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01/12/2021 - 09:34

The wily human brain 

The wily human brain  - Available at University of Iceland

The University of Iceland is an open and international university where diversity is a priority. Over 1,500 international students from 100 countries study here. One of these is the doctoral candidate Mohsen Rafiei from Iran. He works on research in perception science at the University of Iceland’s Visionlab and will defend his thesis 10 December 2021. 

Árni Kristjánsson, professor of psychology is Mohsen‘s main supervisor. Árni has primarily researched the human visual system, exploring how our attention and visual perception work together. Mohsen’s current project is to map out various tricks the brain uses when it comes to visual perception.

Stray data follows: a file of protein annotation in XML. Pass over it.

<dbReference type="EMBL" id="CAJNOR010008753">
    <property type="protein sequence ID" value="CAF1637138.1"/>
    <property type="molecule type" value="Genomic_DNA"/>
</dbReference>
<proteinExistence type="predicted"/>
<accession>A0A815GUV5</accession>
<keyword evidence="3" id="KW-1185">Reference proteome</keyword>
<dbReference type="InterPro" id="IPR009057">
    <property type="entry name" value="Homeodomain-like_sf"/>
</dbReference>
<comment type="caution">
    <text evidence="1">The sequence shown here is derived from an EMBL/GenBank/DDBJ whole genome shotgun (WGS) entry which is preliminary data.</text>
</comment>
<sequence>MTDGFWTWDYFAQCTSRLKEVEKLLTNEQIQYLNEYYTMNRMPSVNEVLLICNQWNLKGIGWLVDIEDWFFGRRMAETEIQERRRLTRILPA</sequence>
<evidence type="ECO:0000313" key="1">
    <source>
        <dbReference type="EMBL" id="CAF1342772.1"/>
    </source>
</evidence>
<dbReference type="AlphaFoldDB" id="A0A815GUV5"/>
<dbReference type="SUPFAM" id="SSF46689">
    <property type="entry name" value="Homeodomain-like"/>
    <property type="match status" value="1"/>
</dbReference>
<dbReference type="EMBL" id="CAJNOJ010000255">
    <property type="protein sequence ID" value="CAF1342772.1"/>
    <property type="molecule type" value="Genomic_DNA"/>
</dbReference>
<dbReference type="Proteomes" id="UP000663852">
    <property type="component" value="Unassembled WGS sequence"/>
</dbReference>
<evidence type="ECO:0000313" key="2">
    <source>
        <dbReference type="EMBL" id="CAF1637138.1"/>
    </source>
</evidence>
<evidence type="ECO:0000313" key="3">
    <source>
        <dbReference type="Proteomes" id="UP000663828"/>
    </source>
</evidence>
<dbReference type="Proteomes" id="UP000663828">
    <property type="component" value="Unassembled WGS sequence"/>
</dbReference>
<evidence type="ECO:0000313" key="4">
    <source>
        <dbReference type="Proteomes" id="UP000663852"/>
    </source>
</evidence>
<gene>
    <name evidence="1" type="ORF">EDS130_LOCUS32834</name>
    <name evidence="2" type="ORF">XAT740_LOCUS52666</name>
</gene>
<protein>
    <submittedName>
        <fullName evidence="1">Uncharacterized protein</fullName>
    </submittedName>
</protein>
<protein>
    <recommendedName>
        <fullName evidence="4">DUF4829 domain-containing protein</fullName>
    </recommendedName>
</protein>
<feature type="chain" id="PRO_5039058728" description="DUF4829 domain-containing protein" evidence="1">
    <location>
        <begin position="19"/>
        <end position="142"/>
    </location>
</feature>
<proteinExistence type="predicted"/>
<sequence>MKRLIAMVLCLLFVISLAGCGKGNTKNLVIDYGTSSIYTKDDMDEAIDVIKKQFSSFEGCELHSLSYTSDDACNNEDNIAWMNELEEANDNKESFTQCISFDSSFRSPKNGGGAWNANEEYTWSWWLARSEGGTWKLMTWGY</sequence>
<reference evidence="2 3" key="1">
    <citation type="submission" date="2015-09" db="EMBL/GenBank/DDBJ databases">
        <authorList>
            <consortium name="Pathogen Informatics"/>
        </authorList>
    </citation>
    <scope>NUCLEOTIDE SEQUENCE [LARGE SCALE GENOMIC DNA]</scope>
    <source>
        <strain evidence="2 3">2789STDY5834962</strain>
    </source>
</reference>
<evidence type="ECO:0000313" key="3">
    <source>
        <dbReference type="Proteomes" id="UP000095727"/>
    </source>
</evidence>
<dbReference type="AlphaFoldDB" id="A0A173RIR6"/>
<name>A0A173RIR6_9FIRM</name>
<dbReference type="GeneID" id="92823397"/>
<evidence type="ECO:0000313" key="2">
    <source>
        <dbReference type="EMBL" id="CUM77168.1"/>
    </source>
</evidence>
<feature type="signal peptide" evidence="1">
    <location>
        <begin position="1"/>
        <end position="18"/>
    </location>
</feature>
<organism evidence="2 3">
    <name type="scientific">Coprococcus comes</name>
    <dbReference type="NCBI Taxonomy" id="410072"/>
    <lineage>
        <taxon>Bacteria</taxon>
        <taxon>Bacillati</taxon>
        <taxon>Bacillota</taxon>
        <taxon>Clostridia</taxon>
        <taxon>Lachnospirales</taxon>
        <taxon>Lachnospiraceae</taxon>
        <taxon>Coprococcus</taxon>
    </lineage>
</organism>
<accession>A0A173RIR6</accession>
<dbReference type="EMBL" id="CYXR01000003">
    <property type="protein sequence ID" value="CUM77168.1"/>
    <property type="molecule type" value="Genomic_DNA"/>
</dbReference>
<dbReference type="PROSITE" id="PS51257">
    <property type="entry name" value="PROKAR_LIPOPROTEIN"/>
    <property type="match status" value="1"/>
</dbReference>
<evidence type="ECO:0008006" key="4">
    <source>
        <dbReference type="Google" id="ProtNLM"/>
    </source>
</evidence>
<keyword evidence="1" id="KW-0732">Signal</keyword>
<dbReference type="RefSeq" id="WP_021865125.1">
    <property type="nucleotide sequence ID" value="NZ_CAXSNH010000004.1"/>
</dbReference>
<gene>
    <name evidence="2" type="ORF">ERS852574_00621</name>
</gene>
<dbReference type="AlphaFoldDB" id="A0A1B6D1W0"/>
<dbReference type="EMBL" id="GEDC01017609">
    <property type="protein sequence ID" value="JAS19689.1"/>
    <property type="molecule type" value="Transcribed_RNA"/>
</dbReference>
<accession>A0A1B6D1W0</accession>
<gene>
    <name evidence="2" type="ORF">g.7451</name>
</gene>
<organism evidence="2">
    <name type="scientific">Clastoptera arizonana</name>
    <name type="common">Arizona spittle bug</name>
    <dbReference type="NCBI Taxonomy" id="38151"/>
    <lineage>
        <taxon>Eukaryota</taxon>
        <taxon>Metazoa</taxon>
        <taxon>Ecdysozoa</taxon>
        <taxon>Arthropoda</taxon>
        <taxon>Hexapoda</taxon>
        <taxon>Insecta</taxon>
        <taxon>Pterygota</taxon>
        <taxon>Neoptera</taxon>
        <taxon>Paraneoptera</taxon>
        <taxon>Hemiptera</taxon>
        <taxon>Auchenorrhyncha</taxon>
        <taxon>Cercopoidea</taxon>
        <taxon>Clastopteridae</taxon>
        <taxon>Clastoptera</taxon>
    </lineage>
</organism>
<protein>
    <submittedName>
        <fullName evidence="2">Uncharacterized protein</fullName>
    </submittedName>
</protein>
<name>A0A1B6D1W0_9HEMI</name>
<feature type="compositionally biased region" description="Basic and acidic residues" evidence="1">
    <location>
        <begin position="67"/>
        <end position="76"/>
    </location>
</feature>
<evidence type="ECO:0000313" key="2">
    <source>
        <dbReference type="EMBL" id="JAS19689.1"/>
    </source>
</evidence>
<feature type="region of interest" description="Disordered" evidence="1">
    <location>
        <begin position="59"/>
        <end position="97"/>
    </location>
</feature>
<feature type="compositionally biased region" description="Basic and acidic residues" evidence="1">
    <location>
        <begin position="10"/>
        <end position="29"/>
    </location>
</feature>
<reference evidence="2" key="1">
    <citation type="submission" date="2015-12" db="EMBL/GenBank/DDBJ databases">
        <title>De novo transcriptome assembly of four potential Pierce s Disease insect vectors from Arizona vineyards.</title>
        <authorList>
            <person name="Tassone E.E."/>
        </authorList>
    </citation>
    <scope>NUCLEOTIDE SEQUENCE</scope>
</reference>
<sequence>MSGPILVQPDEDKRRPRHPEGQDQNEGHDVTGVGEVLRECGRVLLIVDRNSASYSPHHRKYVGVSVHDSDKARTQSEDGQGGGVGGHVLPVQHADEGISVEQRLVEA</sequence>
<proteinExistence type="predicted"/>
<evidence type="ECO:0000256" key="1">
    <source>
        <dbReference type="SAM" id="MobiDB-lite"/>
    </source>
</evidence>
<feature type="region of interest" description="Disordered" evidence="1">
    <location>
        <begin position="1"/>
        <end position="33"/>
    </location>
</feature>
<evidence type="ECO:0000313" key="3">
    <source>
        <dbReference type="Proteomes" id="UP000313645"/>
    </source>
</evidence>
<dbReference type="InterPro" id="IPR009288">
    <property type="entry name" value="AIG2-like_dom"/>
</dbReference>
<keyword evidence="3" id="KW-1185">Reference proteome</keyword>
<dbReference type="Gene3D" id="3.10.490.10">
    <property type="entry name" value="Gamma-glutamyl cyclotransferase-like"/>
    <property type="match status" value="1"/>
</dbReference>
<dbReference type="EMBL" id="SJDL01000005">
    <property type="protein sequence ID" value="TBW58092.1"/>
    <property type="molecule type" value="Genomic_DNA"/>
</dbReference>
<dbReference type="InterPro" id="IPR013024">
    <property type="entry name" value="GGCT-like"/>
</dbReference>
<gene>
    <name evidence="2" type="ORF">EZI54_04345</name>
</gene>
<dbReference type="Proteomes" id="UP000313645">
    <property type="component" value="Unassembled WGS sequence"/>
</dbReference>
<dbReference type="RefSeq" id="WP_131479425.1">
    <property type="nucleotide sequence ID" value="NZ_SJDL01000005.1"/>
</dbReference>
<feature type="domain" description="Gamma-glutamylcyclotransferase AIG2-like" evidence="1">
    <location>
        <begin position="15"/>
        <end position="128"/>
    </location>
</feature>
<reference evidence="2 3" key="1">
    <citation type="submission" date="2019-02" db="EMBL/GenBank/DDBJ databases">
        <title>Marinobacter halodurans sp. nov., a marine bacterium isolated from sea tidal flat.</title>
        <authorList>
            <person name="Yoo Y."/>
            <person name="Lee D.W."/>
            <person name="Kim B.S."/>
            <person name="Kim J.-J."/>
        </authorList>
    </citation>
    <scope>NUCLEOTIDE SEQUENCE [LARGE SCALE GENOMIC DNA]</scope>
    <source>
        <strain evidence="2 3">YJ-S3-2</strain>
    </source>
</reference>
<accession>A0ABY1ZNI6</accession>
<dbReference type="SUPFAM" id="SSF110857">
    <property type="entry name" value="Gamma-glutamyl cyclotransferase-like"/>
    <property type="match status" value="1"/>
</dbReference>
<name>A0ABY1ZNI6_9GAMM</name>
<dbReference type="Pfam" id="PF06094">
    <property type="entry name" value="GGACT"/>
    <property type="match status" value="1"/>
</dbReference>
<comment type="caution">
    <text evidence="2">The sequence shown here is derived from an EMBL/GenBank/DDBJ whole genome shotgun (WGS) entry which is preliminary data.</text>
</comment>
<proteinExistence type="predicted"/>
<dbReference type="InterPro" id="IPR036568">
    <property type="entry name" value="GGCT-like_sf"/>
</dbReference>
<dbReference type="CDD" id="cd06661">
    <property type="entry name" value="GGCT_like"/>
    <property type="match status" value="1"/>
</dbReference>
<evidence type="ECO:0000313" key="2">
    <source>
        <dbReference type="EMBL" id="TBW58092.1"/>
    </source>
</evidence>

“Yes, I am born in Iran,” says Mohsen, and adds smiling that magnificent pristine nature can be found there, just like in Iceland – along with ancient culture and history, great food, and friendly people. 

“I grew up with my wonderful parents and sister in Arak, a large industrial city in Iran. I finished my basic education there,” says Mohsen, who is also a proficient musician, his instrument of choice being the tanbur, an Iranian string instrument. He founded a band in Iran, and sometimes finds the opportunity to play in Iceland. His main passion is the science of perception, and this interest drew him all the way north to Iceland. 

“Yes, it is remarkable,” says Mohsen and smiles. “Even though Iceland is a beautiful country with pristine nature the main attraction for me was working with Árni Kristjánsson at the University of Iceland. He is a well known and respected scientist internationally in the field I have chosen, perception science.”

The brain uses to tricks to simplify our perception 

Concerning the doctoral study Árni Kristjánsson says that the human visual system needs to process an enormous amount of information that comes through the eye every moment they are open.